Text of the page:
Sonia Gandhi astutely led the Congress since 1998. Photo: UNI
Sonia Gandhi astutely led the Congress since 1998. Photo: UNI

Rahul also keeps disappearing now and then, leaving the party confounded. He has again done the disappearing act for an undisclosed period of time when many issues are rearing their head, including the presidential elections and farmers’ agitations.

If Rahul takes over, can there be more disadvantages than advantages? No doubt he is young and has grown up listening to discussion of politics at the family dinner table and has several other advantages over the younger leaders in the party. Moreover, the Gandhi family is seen as a uniting factor. He has the advantage of a united party behind him with no challengers.

However, many Congressmen are not confident that Rahul’s elevation will politically, organisationally and electorally benefit the party. It is his fault that he has not been able to enthuse the party and voters. The Congress has been slipping and is now ruling in only six states while the BJP has captured 17 states. Since 2013, the party has lost key elections in almost all states except Bihar and now Punjab. These include Maharashtra, Haryana, Assam, Gujarat, Jharkhand, West Bengal, Jammu and Kashmir, Andhra Pradesh, Telangana, Odisha, Tamil Nadu, Uttar Pradesh, Uttarakhand, Manipur and Goa.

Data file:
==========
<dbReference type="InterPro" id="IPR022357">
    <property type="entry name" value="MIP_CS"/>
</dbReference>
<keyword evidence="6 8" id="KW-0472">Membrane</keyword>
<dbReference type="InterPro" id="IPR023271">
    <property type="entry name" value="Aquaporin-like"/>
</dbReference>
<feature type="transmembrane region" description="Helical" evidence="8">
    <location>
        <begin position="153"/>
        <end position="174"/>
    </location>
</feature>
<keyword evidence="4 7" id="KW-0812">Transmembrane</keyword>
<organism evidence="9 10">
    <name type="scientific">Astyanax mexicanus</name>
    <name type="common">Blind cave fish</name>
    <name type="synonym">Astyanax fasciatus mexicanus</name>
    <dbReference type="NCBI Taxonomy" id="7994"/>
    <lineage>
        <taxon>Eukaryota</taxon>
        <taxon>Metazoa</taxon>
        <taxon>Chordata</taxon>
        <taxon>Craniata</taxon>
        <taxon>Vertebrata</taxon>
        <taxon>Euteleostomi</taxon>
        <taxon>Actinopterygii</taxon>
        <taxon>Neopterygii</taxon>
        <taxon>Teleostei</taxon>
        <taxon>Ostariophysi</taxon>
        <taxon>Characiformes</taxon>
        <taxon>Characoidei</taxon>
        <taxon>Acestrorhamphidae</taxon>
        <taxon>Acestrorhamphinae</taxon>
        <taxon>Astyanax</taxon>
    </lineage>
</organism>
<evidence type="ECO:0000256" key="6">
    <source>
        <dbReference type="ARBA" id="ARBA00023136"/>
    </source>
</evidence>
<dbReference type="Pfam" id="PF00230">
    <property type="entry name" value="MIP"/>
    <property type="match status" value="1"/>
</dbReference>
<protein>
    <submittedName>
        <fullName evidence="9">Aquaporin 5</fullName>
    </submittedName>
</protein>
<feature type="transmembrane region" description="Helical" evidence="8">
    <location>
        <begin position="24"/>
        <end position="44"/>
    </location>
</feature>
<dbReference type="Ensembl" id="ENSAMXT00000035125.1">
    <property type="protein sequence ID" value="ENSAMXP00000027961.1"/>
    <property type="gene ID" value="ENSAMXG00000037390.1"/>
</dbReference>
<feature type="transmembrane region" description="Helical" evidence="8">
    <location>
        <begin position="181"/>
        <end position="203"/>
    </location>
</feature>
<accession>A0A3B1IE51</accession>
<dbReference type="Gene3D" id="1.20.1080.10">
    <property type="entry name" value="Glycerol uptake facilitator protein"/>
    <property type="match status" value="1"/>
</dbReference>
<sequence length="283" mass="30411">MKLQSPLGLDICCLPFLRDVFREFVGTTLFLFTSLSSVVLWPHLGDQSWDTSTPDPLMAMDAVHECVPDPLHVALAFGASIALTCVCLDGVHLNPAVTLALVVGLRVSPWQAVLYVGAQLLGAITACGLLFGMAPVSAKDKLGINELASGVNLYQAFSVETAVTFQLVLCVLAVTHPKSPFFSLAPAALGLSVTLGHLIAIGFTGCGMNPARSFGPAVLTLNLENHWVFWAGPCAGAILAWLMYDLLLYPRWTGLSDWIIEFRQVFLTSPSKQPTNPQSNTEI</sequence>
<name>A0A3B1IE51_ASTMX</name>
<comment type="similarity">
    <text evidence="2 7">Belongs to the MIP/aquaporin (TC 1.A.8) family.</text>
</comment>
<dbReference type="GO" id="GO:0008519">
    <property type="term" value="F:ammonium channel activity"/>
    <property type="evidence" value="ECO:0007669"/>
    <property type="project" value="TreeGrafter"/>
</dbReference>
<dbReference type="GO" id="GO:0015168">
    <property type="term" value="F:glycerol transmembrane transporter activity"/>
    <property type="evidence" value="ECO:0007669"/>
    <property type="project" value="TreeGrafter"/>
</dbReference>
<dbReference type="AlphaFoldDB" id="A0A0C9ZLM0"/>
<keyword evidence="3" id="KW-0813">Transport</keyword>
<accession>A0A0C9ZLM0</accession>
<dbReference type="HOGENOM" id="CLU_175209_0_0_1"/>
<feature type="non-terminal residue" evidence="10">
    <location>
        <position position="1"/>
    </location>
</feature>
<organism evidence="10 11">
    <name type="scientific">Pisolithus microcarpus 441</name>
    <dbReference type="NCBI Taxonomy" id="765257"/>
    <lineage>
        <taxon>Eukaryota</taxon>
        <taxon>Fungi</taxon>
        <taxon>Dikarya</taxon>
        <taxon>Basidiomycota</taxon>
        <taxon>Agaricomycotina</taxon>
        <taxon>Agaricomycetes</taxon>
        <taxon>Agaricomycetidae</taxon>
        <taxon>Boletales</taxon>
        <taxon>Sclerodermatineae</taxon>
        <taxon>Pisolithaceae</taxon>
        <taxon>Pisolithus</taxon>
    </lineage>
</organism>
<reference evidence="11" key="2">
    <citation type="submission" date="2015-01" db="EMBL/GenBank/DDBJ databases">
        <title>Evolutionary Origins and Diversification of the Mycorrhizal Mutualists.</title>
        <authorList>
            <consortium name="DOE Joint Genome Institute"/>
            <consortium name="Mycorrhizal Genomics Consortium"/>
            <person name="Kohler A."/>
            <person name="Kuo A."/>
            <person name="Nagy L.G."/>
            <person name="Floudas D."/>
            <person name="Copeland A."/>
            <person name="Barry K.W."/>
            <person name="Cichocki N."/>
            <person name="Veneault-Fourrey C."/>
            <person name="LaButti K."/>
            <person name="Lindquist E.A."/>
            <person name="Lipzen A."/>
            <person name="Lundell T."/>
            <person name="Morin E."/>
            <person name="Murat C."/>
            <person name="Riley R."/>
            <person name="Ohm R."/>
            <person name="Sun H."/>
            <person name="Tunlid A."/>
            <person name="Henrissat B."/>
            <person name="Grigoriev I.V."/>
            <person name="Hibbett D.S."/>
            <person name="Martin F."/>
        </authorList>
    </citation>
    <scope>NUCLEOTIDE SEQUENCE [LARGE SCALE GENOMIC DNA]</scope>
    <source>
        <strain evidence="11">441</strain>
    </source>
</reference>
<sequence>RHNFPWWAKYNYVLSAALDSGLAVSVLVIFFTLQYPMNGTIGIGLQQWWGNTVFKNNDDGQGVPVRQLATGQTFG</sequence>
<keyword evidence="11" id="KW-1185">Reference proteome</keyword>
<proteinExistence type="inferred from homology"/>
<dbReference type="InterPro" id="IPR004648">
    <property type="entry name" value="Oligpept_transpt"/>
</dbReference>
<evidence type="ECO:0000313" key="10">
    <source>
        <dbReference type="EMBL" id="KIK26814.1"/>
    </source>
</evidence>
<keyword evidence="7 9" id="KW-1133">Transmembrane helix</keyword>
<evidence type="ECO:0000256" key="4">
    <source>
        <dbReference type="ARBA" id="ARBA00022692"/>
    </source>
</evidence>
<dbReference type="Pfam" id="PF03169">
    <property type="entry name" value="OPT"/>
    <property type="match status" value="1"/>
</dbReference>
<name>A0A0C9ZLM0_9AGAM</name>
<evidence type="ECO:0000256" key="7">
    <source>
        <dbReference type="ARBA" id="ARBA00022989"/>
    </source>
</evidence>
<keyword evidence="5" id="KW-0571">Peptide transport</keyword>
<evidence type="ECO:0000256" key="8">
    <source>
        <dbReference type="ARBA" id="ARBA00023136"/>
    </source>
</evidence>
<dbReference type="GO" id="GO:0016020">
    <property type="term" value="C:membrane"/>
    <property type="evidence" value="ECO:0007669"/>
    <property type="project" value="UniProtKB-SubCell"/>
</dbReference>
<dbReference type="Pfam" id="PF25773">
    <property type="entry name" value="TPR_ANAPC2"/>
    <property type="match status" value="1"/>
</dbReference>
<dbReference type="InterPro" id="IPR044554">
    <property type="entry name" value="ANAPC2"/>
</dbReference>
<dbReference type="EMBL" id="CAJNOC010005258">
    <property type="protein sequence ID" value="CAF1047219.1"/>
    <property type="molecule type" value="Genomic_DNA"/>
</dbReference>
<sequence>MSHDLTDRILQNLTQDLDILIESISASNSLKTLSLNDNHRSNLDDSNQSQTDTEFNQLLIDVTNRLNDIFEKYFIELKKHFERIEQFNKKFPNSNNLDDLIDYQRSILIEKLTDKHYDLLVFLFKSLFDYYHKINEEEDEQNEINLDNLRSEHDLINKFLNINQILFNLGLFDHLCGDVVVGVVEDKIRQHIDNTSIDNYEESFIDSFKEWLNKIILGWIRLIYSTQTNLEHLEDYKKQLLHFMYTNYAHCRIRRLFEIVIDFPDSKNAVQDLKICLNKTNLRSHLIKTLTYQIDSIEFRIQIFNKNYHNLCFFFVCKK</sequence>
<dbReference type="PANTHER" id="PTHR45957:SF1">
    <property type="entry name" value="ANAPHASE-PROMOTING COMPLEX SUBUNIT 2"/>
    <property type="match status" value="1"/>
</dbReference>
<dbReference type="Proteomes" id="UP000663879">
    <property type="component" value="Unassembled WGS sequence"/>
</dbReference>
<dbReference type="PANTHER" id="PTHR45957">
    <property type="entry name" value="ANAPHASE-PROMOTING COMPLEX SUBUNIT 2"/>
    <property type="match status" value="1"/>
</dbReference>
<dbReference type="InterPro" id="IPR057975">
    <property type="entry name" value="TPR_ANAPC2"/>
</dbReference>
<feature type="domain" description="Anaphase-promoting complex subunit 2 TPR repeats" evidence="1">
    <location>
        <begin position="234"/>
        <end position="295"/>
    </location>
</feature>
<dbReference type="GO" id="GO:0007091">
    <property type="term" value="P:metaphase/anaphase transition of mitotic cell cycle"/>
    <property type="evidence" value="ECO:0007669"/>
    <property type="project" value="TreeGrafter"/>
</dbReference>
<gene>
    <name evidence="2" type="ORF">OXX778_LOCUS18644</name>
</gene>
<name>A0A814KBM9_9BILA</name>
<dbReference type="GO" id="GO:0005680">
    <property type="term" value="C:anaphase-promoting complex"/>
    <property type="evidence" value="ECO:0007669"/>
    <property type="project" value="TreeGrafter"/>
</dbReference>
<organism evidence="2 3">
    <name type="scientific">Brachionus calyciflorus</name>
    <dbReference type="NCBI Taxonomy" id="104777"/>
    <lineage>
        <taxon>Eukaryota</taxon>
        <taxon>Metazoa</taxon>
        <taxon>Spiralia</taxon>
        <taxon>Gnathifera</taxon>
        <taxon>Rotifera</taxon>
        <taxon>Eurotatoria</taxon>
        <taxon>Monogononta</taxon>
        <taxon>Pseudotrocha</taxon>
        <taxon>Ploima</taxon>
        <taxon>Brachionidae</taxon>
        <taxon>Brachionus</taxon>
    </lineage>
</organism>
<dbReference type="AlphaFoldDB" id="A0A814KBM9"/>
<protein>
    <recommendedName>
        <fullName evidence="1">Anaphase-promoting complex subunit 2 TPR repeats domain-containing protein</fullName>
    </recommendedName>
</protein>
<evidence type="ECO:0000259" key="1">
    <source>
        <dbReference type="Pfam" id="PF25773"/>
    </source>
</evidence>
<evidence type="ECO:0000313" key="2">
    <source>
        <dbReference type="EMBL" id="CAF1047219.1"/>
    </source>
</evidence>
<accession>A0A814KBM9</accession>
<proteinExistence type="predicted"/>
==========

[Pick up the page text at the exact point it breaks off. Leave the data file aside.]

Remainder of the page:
Rahul has virtually been in control since 2013 and his decisions had often been passed off as Sonia Gandhi’s orders. It was he who decided on tickets, appointments and even strategy. It was Sonia’s goodwill, her experience, her maturity and her comfort with the rank and file which helped the party so far. Even the old guard fell in line. But once Rahul takes over, all this will change as he will have to take responsibility for all his experiments—good or bad. Sonia is expected to play the role of a mentor only.

Also, opposition parties have been rallying around Sonia on major issues till today. Senior leaders from other parties like M Karunanidhi (DMK), Jyoti Basu (CPI-M), Sharad Pawar (NCP) and AB Bardhan (CPI) had accepted her as the UPA leader in 2004. Rahul does not have the same advantage as most opposition leaders are much senior to him and they also do not have the same confidence in him. Rahul is seen as a failed politician. He could have become a minister in the Manmohan Singh government and even prime minister after the 2009 victory. Sadly, he has not even emerged as a good opposition leader since 2014. He is not even a good parliamentarian. He has poor communication skills, does not choose the right issue at the right time and his attempt to develop the image of an angry young man has not clicked.

Rahul Gandhi’s decisions, like the one to tie up with Akhilesh Yadav, have failed to yield positive results. Photo: UNI
Rahul Gandhi’s decisions, like the one to tie up with Akhilesh Yadav, have failed to yield positive results. Photo: UNI